Cuban poet who spent 22 years in Castro’s gulags for defending his beliefs receives Becket’s Canterbury Medal
Ryan Colby 202-349-7219 email@example.com
WASHINGTON, D.C. – Armando Valladares, whose New York Times bestselling memoir of 22 years in Castro’s gulags has been translated to 18 languages, is the 2016 recipient of Becket’s highest honor, the Canterbury Medal (see video.)
Valladares, who has been hailed as “heroic” by Nobel laureate Holocaust survivor and fellow Medalist Elie Wiesel, was arrested and imprisoned at 23 years of age for refusing to put up a placard that said: “I am with Fidel.” He spent 22 years in prison for that simple act of dissent. Eight of those years he spent naked in solitary confinement in a windowless and mosquito-infested cell, where guards regularly doused him with buckets of human excrement.
He was tortured with relentless beatings and endured several hunger strikes, one of which left him wheelchair bound for years. Despite all this, he began to write poetry, which his wife smuggled out and published to critical acclaim. She led an international campaign for his release, and Amnesty International adopted him as a prisoner of conscience. He was released in 1982 thanks to the intercession of French President Francois Mitterrand.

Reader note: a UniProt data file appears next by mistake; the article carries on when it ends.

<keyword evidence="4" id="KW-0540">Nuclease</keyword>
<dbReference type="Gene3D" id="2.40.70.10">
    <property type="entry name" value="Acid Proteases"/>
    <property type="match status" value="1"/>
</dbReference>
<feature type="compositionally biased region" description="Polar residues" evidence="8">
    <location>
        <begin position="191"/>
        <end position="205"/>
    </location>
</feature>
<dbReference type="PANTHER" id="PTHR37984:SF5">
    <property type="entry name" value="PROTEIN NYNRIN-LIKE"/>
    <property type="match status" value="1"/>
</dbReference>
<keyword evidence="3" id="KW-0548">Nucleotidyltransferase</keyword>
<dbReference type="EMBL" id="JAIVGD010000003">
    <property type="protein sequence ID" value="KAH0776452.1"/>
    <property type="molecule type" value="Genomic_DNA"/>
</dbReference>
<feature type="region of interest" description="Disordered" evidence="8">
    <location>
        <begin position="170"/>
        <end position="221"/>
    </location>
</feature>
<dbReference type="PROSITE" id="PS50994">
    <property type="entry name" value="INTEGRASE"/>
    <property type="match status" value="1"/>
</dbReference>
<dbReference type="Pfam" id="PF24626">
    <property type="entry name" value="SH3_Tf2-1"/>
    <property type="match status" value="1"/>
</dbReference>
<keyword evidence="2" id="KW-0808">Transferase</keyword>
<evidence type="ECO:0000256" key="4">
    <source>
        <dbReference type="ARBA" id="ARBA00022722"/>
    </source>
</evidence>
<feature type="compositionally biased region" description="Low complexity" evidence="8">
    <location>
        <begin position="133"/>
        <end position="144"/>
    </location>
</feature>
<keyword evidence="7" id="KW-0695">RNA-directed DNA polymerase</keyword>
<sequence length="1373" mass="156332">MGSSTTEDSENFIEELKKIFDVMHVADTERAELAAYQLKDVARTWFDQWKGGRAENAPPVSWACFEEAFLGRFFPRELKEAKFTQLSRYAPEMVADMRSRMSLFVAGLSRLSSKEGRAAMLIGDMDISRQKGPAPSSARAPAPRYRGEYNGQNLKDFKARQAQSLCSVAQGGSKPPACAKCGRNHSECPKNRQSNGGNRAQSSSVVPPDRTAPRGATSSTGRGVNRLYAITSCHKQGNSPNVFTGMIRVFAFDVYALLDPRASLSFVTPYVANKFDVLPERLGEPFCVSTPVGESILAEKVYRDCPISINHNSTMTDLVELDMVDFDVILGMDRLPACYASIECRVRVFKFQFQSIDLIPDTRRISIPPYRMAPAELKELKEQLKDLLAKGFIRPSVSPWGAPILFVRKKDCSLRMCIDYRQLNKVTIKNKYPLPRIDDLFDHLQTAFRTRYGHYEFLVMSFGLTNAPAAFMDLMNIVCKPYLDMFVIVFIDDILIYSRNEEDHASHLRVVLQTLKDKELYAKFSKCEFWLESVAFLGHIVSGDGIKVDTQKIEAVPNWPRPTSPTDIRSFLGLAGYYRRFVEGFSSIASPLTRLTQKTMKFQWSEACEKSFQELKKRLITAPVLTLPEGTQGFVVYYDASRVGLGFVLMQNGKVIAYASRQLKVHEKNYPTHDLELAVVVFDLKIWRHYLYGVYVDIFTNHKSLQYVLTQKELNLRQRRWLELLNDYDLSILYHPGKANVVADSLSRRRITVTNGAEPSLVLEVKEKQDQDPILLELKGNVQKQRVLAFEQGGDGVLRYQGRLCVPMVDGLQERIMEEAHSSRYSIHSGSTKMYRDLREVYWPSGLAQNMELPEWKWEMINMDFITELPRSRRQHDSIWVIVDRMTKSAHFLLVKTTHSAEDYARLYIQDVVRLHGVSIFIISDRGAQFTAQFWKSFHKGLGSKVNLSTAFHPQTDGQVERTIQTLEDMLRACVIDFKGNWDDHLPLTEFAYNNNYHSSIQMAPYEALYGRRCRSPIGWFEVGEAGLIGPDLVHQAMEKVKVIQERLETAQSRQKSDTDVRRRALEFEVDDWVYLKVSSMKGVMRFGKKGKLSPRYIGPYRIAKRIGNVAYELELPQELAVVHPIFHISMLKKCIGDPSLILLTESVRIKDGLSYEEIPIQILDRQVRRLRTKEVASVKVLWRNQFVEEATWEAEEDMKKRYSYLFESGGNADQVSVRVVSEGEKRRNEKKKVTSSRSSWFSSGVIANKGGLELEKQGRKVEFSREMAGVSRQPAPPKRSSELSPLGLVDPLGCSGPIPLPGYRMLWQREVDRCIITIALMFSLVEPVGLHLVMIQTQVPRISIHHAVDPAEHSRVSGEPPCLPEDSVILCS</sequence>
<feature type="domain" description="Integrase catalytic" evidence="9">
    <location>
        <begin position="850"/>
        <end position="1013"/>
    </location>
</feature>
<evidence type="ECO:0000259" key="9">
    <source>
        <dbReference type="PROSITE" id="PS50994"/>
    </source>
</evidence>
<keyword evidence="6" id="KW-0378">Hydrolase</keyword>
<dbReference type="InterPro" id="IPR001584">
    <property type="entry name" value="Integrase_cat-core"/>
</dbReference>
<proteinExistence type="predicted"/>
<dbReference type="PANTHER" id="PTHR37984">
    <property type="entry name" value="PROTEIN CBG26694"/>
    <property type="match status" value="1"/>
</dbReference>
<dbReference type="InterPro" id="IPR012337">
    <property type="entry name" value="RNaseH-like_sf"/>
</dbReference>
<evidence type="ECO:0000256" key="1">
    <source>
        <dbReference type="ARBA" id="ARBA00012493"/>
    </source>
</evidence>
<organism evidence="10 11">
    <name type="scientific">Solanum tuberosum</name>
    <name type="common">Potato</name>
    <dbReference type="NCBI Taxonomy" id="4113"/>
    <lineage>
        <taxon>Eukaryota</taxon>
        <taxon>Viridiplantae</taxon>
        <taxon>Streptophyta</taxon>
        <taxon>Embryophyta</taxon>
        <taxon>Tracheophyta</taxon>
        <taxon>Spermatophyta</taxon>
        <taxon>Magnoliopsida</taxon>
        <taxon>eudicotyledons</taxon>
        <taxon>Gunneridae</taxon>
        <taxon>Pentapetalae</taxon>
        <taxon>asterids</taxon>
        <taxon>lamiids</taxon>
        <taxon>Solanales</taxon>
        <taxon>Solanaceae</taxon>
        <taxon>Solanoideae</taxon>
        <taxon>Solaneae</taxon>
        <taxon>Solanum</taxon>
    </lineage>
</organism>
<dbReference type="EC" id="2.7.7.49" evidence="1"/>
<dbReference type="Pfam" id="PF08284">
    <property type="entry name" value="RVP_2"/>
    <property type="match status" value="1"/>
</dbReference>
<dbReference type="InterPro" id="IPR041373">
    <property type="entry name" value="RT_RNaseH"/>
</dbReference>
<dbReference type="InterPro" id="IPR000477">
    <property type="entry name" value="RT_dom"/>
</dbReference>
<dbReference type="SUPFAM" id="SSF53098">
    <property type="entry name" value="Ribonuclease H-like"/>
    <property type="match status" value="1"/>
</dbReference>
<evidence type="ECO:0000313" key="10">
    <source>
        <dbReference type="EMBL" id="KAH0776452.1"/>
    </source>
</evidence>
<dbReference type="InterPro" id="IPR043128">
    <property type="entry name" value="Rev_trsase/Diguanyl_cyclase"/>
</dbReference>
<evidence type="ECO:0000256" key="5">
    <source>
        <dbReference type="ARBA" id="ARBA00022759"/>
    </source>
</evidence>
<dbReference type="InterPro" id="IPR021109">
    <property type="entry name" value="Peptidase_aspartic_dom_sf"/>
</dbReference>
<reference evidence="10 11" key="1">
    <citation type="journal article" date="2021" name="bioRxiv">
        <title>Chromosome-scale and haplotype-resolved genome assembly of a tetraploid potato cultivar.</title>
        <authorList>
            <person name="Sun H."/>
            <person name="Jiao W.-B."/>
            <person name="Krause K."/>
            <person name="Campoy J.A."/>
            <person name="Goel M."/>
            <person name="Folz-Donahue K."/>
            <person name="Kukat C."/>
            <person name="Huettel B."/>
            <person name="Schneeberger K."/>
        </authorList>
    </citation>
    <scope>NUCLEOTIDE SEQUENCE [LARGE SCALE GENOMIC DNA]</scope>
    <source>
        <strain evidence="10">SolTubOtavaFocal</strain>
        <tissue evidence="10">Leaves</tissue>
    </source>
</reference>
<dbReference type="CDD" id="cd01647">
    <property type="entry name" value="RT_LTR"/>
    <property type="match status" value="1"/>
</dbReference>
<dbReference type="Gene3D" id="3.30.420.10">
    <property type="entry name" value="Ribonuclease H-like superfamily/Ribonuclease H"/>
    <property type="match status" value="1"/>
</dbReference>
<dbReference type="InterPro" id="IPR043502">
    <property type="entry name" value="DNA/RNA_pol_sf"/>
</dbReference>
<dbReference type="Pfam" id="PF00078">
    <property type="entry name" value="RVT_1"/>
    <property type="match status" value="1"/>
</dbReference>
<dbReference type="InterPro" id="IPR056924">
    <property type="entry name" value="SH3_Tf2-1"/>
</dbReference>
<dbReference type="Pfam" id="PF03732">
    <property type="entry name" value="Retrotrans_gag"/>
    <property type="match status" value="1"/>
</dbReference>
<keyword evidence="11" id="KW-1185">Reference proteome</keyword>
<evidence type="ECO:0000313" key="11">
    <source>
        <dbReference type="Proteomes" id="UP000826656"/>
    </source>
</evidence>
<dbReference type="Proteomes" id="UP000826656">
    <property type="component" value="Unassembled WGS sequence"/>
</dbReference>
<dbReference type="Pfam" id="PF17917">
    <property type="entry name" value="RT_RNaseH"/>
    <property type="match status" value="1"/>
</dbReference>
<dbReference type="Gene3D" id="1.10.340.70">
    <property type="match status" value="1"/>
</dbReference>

Valladares, who devoted his life to the defense of human rights, going on to serve as a human rights ambassador to the United Nations, recently wrote: “America, perhaps more than any other nation in the world, understands and defends the sanctity of the human mind and the beliefs that flourish and guide it. We are still a beacon to the men and women that languish in their jail cells for holding steadfast to their beliefs and for refusing to violate them despite intimidation in places where tyrannical thugs or ISIS zealots reign with terror.”
The Canterbury Medal Dinner boasts the most distinguished religious leaders and advocates of religious liberty throughout the world. This year’s black-tie gala will be held on Thursday, May 12, 2016 at the Pierre Hotel on 2 East 61st Street at 5th Avenue, New York City hosted by this year’s gala chairs Anthony and Christie DeNicola.
Past Canterbury Medalists include Nobel laureate Elie Wiesel, Rabbi Lord Jonathan Sacks, Prison Fellowship founder – the late Charles Colson, LDS Elder Dallin H. Oaks, financier Foster Friess, Barbara Green of Hobby Lobby Stores, Inc., Archbishop Charles Chaput and the former Ambassador to the Vatican, James R. Nicholson, among others. Medalists all share a common devotion to liberty and freedom of conscience for people of all faiths.
For more information or to arrange an interview, please contact Melinda Skea at firstname.lastname@example.org or 202.349.7224. Interviews can be arranged in English, Chinese, French, German, Portuguese, Russian and Spanish.
Becket is a non-profit, public-interest law firm dedicated to protecting the free expression of all religious traditions. For over 20 years, it has defended clients of all faiths, including Buddhists, Christians, Jews, Hindus, Muslims, Native Americans, Sikhs, and Zoroastrians. Its recent cases include three major Supreme Court victories: the landmark ruling in Burwell v. Hobby Lobby, and the 9-0 rulings in Holt v. Hobbs and Hosanna-Tabor v. EEOC, the latter of which The Wall Street Journal called one of “the most important religious liberty cases in a half century.”